Epictetus
Epictetus


Where to Sit in the Amphitheater

"But I should like to sit where the Senators sit in the Arena." Do you see that you are putting yourself in a straightened position? You are squeezing yourself. "How then shall I see well in the amphitheater?" Man, do not be a spectator at all, and you will not be squeezed. Why do you give yourself trouble? Or wait a little, and when the spectacle is over, seat yourself in the place reserved for the Senators and sun yourself. For remember this general truth, that it is, our opinions that squeeze us and put us in straits. For what is it to be reviled? Stand by a stone and revile it. What will you gain? If, then, a man listens like a stone, what profit is there to the reviler? But if the reviler has as a stepping-stone the weakness of him who is reviled, then he accomplishes something. "Strip him." What do you mean by "him"? Lay hold of his garment, strip it off. "I have insulted you." Much good may it do you.

In the amphitheater, at plays, the nobility had the best seats. We are not just talking about wanting to have a good vantage point. Epictetus is also referring to the honors and privileges of high office. He is telling us that it is vain to covet position and the approbation of our fellow humans. Yes, this can be a spur to great deeds; however, it is also a lure to low deeds. It is better to disdain such honors as their pursuit will generally cause anguish. Better to put our faith in what is surely ours. If we do acquire fame and power it is best to use it to a higher purpose, not as a platform to acquire greater power. Thus, power should be earned by merit and put to good use once acquired.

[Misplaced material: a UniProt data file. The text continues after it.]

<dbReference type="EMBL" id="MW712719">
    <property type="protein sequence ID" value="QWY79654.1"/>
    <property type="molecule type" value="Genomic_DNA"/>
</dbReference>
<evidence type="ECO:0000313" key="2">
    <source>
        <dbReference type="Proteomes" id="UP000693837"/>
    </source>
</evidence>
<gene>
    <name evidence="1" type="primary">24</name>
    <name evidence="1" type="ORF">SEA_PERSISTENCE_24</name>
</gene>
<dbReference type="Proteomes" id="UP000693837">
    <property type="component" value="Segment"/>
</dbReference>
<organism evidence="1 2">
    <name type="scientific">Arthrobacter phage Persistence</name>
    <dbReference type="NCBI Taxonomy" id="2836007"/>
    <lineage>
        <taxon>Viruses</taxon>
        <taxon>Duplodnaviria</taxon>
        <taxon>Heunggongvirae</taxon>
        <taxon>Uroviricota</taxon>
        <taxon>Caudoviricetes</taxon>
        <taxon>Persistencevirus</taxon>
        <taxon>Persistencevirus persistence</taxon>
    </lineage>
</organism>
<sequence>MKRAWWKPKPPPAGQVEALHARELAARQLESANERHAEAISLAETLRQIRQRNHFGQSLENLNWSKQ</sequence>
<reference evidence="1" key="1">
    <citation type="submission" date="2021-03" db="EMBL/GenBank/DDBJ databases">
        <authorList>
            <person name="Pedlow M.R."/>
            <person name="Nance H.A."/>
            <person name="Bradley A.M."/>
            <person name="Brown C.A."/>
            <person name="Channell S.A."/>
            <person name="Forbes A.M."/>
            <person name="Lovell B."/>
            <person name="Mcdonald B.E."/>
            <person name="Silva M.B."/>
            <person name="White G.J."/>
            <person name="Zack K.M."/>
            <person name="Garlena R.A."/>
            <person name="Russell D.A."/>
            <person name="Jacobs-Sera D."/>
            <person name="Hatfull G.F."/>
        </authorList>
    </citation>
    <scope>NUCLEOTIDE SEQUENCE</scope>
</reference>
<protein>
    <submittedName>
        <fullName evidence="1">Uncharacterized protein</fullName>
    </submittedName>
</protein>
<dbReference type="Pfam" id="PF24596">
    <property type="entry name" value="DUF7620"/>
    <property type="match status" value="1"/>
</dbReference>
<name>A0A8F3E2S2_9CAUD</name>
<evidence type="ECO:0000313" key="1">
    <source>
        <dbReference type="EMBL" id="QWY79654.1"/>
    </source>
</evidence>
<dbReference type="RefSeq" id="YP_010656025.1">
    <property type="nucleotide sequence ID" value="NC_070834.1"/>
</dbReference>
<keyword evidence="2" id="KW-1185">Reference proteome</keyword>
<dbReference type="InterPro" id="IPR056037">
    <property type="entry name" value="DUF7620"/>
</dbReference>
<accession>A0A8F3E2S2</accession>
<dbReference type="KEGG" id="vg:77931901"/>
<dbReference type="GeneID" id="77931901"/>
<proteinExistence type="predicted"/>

The other side of the coin occurs when we are insulted or reviled. Epictetus says that if we care not for such things, if we completely ignore them, then they have no power over us. It is the wisdom inherent in the language of children, "Sticks and stones may break my bones, but words will never hurt me."

Chapter 25:

  1. More on Struggle
  2. Faculty of Understanding (25a)
  3. God Gave Us a Brain (25b)
  4. The Saturnalia (25c)
  5. Conjecture and Life (25d)
  6. Examples of Application (25e)
  7. Where to Sit in the Amphitheater (25f)
  8. Give Up the Material (25g)
Stoicism and Christianity Index

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This is a translation and explanation of the first book of the Discourses of Epictetus. His words are in regular text, comments are in bold.

Biographical Information on Epictetus


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